Let’s Talk Money: Reimagining Polite Society
In this series, we ask respondents from all walks of life the same set of raw money questions. The answers reveal intimate details of their financial lives, and for that reason some of our respondents have chosen to remain anonymous. These interviews will vary in length and detail, depending on the answers we receive.
Talking about money is one of the longest held taboo subjects in our culture. With this weekly series, we open people’s wallets (and with them fears, hopes, and closely held beliefs). We don’t approach this with a certain outcome in mind—we just want to open doors and find out if money is taboo for good reason, or if continued quiet is keeping us all down. We hope you’ll join us in considering this question: Is it time to reimagine polite society?
To participate in this series, please email us at [email protected]
From Gina, Age 28
Location: Oxford, England
HipLatina: How do you make your living? Where (geographically) do you do this work?
Gina: I don’t make a living right now—I am a graduate student in England.
HL: How worried are you about money? How do thoughts of money affect your life?
G: I think about money quite a lot. It’s obviously essential for day-to-day life and for long term needs. A few months ago I left a well-paying job to go back to school, and now I’m having to budget much more than I was when I had a steady income.
HL: How do you spend your money? How would you describe your level of debt?
G: A review of my credit card statement reveals that I spend most of my money on restaurants and entertainment. Right now I’ve got a scholarship so I don’t have to worry about paying rent. I don’t have any debt at the moment. I finished paying off my undergraduate loans last year, but I will be taking on more debt as I continue my studies.
HL: How would you describe your credit score? How does your credit score affect your life (for good or for bad)?
G: I had to generate a credit report for my last employer. My score was quite high. I haven’t felt many effects of the score (apart from not being turned down for that last job!), but I have not yet made any major purchases, like a car or home, where my credit score might come into play.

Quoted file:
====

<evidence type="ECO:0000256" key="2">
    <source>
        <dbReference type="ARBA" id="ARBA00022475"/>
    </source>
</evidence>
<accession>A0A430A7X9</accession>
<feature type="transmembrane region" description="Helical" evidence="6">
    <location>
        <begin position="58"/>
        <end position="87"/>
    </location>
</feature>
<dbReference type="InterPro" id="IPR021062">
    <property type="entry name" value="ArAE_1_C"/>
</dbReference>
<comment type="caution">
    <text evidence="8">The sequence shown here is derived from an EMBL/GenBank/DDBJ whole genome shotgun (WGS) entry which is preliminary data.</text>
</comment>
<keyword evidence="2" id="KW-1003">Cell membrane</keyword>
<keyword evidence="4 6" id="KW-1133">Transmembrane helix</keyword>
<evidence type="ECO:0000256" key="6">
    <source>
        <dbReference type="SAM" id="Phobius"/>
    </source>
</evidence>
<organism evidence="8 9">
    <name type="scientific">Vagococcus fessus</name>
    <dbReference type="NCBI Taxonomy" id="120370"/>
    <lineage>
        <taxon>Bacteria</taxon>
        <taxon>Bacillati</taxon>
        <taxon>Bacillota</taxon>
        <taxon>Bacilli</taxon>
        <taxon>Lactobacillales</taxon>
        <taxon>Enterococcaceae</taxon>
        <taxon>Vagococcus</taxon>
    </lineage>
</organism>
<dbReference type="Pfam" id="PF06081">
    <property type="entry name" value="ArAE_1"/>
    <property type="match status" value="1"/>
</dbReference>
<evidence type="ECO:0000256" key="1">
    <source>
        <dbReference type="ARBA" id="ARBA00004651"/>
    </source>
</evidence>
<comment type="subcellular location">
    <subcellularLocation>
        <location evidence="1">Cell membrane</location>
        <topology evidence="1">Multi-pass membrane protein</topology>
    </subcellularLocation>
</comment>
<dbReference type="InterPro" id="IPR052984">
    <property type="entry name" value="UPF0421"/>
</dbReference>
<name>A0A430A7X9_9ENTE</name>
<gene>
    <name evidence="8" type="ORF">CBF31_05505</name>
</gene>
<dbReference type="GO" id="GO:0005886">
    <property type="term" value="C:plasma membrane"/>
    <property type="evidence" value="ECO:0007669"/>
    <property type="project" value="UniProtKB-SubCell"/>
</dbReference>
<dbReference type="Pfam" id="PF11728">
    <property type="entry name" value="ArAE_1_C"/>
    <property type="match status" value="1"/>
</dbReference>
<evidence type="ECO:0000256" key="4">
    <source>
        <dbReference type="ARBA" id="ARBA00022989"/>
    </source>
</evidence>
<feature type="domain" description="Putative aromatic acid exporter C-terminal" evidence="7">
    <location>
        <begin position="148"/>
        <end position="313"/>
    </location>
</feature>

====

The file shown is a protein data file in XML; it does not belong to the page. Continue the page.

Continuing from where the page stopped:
HL: What regrets do you have about money – decisions you’ve made, actions you’ve taken, or not taken? Have you changed anything because of these regrets?
G: I don’t have any major regrets yet, but I do wish I had started investing and saving for retirement earlier.
HL: How do your parents talk about money–with each other, with you? How much do you know about their income, assets and savings, and economic future? Are your parents “spenders” or “savers?” How is money handled in your family? How has this changed over the years?
G: My parents always talked about money as something that was scarce and needed to be saved. They are not big spenders, and both grew up in families that didn’t have much disposable income. They prioritized education over vacations and expensive luxury items. They are now approaching retirement age and I think they’ve saved enough not to have to worry too much, though they still talk about needing to be frugal day-to-day.
HL: Are you in a relationship? How much money do they make – do they make more or less than you? How do you handle money issues in your relationship? How are financial decisions made?
G: I am not in a relationship.
HL: Do you have children? How do you make decisions to spend money on your children’s interests? If you have children or plan to have them in the future, how do you plan on teaching them about money management?
G: I do not have children. I hope to teach any future children the importance of saving early, but also of not being afraid to spend some money on things they enjoy. I don’t believe we should save so much that we miss out on doing things like traveling and cultural activities that enhance our lives. I hope to find a good balance between saving and maximizing quality experiences if I have a family in the future.
HL: Do you have friends in different economic situations? How do you make social decisions with friends who have different incomes, such as where to go, what to do, taking vacations, or how costs are handled?
G: It can be hard to find a good compromise with friends who are strapped for cash and don’t want to spend on going out. I don’t have a lot of extra money myself right now, but I tend to prioritize experiences over items (like clothing and jewelry) so I usually find a way to afford doing the things I want to do (going on trips, concerts, museums, etc.). When planning a trip with friends with differing financial constraints, it might mean agreeing to stay in cheaper accommodation and spending less on food. For sharing meals together, going grocery shopping and cooking as a group is a great alternative to going out to eat.
HL: How does your financial life differ from others in your life, such as friends, family, or neighbors?
G: As a student, I think my financial situation is fairly similar to others in my class. Some of my friends back home are better off since they are working well-paying jobs, but others are struggling more, especially those who freelance in artistic fields.
HL: If you had more money, what would you do with it?
G: My greatest love in life is traveling, so I would certainly do more of that. I would also save more for retirement and contribute more to causes I support.